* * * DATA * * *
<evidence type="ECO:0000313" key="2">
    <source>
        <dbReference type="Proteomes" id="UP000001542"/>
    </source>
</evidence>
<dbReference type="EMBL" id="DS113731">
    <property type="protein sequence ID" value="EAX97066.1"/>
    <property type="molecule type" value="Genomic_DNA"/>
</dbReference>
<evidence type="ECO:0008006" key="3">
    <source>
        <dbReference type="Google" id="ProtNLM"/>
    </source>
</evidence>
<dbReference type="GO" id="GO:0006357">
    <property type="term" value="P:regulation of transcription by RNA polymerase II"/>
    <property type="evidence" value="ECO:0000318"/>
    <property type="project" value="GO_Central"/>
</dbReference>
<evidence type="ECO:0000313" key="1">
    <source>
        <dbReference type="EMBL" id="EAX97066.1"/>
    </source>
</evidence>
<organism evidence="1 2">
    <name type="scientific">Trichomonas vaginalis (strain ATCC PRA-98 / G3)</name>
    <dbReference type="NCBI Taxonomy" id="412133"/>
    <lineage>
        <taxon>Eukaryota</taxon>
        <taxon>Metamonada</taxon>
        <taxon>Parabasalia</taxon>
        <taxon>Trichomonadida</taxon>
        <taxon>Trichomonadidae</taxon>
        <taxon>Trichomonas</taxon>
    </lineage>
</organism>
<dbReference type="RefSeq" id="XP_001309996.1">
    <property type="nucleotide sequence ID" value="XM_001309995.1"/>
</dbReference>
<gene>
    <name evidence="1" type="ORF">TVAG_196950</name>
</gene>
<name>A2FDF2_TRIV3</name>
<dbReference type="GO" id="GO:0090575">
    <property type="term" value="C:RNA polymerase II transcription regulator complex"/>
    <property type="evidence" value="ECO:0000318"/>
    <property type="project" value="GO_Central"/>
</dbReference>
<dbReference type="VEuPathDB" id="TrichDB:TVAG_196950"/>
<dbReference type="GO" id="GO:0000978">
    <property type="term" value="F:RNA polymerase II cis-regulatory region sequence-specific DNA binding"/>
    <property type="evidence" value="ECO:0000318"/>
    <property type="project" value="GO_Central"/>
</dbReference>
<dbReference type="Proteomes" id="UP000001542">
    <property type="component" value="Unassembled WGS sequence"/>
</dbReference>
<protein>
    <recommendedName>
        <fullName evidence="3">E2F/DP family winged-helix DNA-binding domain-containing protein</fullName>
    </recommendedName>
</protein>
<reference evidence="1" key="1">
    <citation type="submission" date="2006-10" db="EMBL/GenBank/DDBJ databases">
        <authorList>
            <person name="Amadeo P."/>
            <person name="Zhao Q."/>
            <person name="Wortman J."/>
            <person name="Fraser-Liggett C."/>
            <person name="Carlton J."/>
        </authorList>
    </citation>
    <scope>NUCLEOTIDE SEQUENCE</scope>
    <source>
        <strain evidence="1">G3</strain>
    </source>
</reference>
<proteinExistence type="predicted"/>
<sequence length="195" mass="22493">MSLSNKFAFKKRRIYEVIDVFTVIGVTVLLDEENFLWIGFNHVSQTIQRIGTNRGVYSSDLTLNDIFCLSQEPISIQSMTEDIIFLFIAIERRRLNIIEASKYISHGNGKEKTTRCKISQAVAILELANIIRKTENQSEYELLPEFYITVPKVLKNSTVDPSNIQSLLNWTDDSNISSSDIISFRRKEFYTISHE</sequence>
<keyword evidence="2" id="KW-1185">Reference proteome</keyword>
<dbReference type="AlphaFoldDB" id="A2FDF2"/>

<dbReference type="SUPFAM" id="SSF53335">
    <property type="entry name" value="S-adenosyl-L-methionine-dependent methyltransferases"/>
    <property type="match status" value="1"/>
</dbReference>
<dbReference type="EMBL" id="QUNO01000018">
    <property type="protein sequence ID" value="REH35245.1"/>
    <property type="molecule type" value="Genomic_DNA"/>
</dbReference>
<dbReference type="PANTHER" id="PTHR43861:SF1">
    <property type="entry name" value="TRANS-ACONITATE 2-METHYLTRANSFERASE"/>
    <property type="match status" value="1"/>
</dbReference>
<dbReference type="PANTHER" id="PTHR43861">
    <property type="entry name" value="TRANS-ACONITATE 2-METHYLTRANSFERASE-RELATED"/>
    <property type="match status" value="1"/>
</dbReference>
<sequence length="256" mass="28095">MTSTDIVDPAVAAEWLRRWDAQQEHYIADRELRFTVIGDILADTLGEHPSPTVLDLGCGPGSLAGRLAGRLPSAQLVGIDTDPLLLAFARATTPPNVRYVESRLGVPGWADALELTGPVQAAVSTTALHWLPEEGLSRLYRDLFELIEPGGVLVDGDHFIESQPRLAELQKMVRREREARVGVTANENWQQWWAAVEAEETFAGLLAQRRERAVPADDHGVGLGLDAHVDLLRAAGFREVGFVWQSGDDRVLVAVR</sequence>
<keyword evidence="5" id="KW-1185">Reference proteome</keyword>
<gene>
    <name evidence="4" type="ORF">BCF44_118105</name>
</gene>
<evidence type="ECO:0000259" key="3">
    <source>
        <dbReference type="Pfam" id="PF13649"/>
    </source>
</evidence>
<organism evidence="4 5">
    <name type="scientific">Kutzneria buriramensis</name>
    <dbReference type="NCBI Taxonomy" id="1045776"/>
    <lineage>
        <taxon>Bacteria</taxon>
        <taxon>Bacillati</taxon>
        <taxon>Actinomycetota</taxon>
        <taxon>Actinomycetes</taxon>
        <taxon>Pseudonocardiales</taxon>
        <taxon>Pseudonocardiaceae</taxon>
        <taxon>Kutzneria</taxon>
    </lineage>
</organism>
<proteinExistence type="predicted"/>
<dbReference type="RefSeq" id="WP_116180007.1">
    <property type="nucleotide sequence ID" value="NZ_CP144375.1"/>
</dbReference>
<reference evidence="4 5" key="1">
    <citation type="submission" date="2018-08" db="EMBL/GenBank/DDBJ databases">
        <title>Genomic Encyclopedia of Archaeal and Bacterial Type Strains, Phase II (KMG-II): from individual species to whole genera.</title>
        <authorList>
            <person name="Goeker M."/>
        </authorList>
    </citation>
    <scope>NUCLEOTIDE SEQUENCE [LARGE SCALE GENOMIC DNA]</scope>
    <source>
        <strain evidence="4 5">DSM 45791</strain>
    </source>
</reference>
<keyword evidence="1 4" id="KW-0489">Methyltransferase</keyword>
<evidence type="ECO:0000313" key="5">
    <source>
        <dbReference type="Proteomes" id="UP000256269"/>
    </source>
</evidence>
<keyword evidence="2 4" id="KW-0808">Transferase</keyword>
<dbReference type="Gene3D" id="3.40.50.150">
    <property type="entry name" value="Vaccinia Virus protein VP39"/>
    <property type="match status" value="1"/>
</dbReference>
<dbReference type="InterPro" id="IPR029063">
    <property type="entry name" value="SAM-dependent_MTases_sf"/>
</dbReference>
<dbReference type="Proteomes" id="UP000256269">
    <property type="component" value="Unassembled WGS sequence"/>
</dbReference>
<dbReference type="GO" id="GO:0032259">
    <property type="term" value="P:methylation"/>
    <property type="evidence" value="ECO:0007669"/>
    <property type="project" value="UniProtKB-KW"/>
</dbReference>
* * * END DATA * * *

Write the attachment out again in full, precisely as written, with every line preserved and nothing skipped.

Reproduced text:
<evidence type="ECO:0000313" key="2">
    <source>
        <dbReference type="Proteomes" id="UP000001542"/>
    </source>
</evidence>
<dbReference type="EMBL" id="DS113731">
    <property type="protein sequence ID" value="EAX97066.1"/>
    <property type="molecule type" value="Genomic_DNA"/>
</dbReference>
<evidence type="ECO:0008006" key="3">
    <source>
        <dbReference type="Google" id="ProtNLM"/>
    </source>
</evidence>
<dbReference type="GO" id="GO:0006357">
    <property type="term" value="P:regulation of transcription by RNA polymerase II"/>
    <property type="evidence" value="ECO:0000318"/>
    <property type="project" value="GO_Central"/>
</dbReference>
<evidence type="ECO:0000313" key="1">
    <source>
        <dbReference type="EMBL" id="EAX97066.1"/>
    </source>
</evidence>
<organism evidence="1 2">
    <name type="scientific">Trichomonas vaginalis (strain ATCC PRA-98 / G3)</name>
    <dbReference type="NCBI Taxonomy" id="412133"/>
    <lineage>
        <taxon>Eukaryota</taxon>
        <taxon>Metamonada</taxon>
        <taxon>Parabasalia</taxon>
        <taxon>Trichomonadida</taxon>
        <taxon>Trichomonadidae</taxon>
        <taxon>Trichomonas</taxon>
    </lineage>
</organism>
<dbReference type="RefSeq" id="XP_001309996.1">
    <property type="nucleotide sequence ID" value="XM_001309995.1"/>
</dbReference>
<gene>
    <name evidence="1" type="ORF">TVAG_196950</name>
</gene>
<name>A2FDF2_TRIV3</name>
<dbReference type="GO" id="GO:0090575">
    <property type="term" value="C:RNA polymerase II transcription regulator complex"/>
    <property type="evidence" value="ECO:0000318"/>
    <property type="project" value="GO_Central"/>
</dbReference>
<dbReference type="VEuPathDB" id="TrichDB:TVAG_196950"/>
<dbReference type="GO" id="GO:0000978">
    <property type="term" value="F:RNA polymerase II cis-regulatory region sequence-specific DNA binding"/>
    <property type="evidence" value="ECO:0000318"/>
    <property type="project" value="GO_Central"/>
</dbReference>
<dbReference type="Proteomes" id="UP000001542">
    <property type="component" value="Unassembled WGS sequence"/>
</dbReference>
<protein>
    <recommendedName>
        <fullName evidence="3">E2F/DP family winged-helix DNA-binding domain-containing protein</fullName>
    </recommendedName>
</protein>
<reference evidence="1" key="1">
    <citation type="submission" date="2006-10" db="EMBL/GenBank/DDBJ databases">
        <authorList>
            <person name="Amadeo P."/>
            <person name="Zhao Q."/>
            <person name="Wortman J."/>
            <person name="Fraser-Liggett C."/>
            <person name="Carlton J."/>
        </authorList>
    </citation>
    <scope>NUCLEOTIDE SEQUENCE</scope>
    <source>
        <strain evidence="1">G3</strain>
    </source>
</reference>
<proteinExistence type="predicted"/>
<sequence length="195" mass="22493">MSLSNKFAFKKRRIYEVIDVFTVIGVTVLLDEENFLWIGFNHVSQTIQRIGTNRGVYSSDLTLNDIFCLSQEPISIQSMTEDIIFLFIAIERRRLNIIEASKYISHGNGKEKTTRCKISQAVAILELANIIRKTENQSEYELLPEFYITVPKVLKNSTVDPSNIQSLLNWTDDSNISSSDIISFRRKEFYTISHE</sequence>
<keyword evidence="2" id="KW-1185">Reference proteome</keyword>
<dbReference type="AlphaFoldDB" id="A2FDF2"/>

<dbReference type="SUPFAM" id="SSF53335">
    <property type="entry name" value="S-adenosyl-L-methionine-dependent methyltransferases"/>
    <property type="match status" value="1"/>
</dbReference>
<dbReference type="EMBL" id="QUNO01000018">
    <property type="protein sequence ID" value="REH35245.1"/>
    <property type="molecule type" value="Genomic_DNA"/>
</dbReference>
<dbReference type="PANTHER" id="PTHR43861:SF1">
    <property type="entry name" value="TRANS-ACONITATE 2-METHYLTRANSFERASE"/>
    <property type="match status" value="1"/>
</dbReference>
<dbReference type="PANTHER" id="PTHR43861">
    <property type="entry name" value="TRANS-ACONITATE 2-METHYLTRANSFERASE-RELATED"/>
    <property type="match status" value="1"/>
</dbReference>
<sequence length="256" mass="28095">MTSTDIVDPAVAAEWLRRWDAQQEHYIADRELRFTVIGDILADTLGEHPSPTVLDLGCGPGSLAGRLAGRLPSAQLVGIDTDPLLLAFARATTPPNVRYVESRLGVPGWADALELTGPVQAAVSTTALHWLPEEGLSRLYRDLFELIEPGGVLVDGDHFIESQPRLAELQKMVRREREARVGVTANENWQQWWAAVEAEETFAGLLAQRRERAVPADDHGVGLGLDAHVDLLRAAGFREVGFVWQSGDDRVLVAVR</sequence>
<keyword evidence="5" id="KW-1185">Reference proteome</keyword>
<gene>
    <name evidence="4" type="ORF">BCF44_118105</name>
</gene>
<evidence type="ECO:0000259" key="3">
    <source>
        <dbReference type="Pfam" id="PF13649"/>
    </source>
</evidence>
<organism evidence="4 5">
    <name type="scientific">Kutzneria buriramensis</name>
    <dbReference type="NCBI Taxonomy" id="1045776"/>
    <lineage>
        <taxon>Bacteria</taxon>
        <taxon>Bacillati</taxon>
        <taxon>Actinomycetota</taxon>
        <taxon>Actinomycetes</taxon>
        <taxon>Pseudonocardiales</taxon>
        <taxon>Pseudonocardiaceae</taxon>
        <taxon>Kutzneria</taxon>
    </lineage>
</organism>
<proteinExistence type="predicted"/>
<dbReference type="RefSeq" id="WP_116180007.1">
    <property type="nucleotide sequence ID" value="NZ_CP144375.1"/>
</dbReference>
<reference evidence="4 5" key="1">
    <citation type="submission" date="2018-08" db="EMBL/GenBank/DDBJ databases">
        <title>Genomic Encyclopedia of Archaeal and Bacterial Type Strains, Phase II (KMG-II): from individual species to whole genera.</title>
        <authorList>
            <person name="Goeker M."/>
        </authorList>
    </citation>
    <scope>NUCLEOTIDE SEQUENCE [LARGE SCALE GENOMIC DNA]</scope>
    <source>
        <strain evidence="4 5">DSM 45791</strain>
    </source>
</reference>
<keyword evidence="1 4" id="KW-0489">Methyltransferase</keyword>
<evidence type="ECO:0000313" key="5">
    <source>
        <dbReference type="Proteomes" id="UP000256269"/>
    </source>
</evidence>
<keyword evidence="2 4" id="KW-0808">Transferase</keyword>
<dbReference type="Gene3D" id="3.40.50.150">
    <property type="entry name" value="Vaccinia Virus protein VP39"/>
    <property type="match status" value="1"/>
</dbReference>
<dbReference type="InterPro" id="IPR029063">
    <property type="entry name" value="SAM-dependent_MTases_sf"/>
</dbReference>
<dbReference type="Proteomes" id="UP000256269">
    <property type="component" value="Unassembled WGS sequence"/>
</dbReference>
<dbReference type="GO" id="GO:0032259">
    <property type="term" value="P:methylation"/>
    <property type="evidence" value="ECO:0007669"/>
    <property type="project" value="UniProtKB-KW"/>
</dbReference>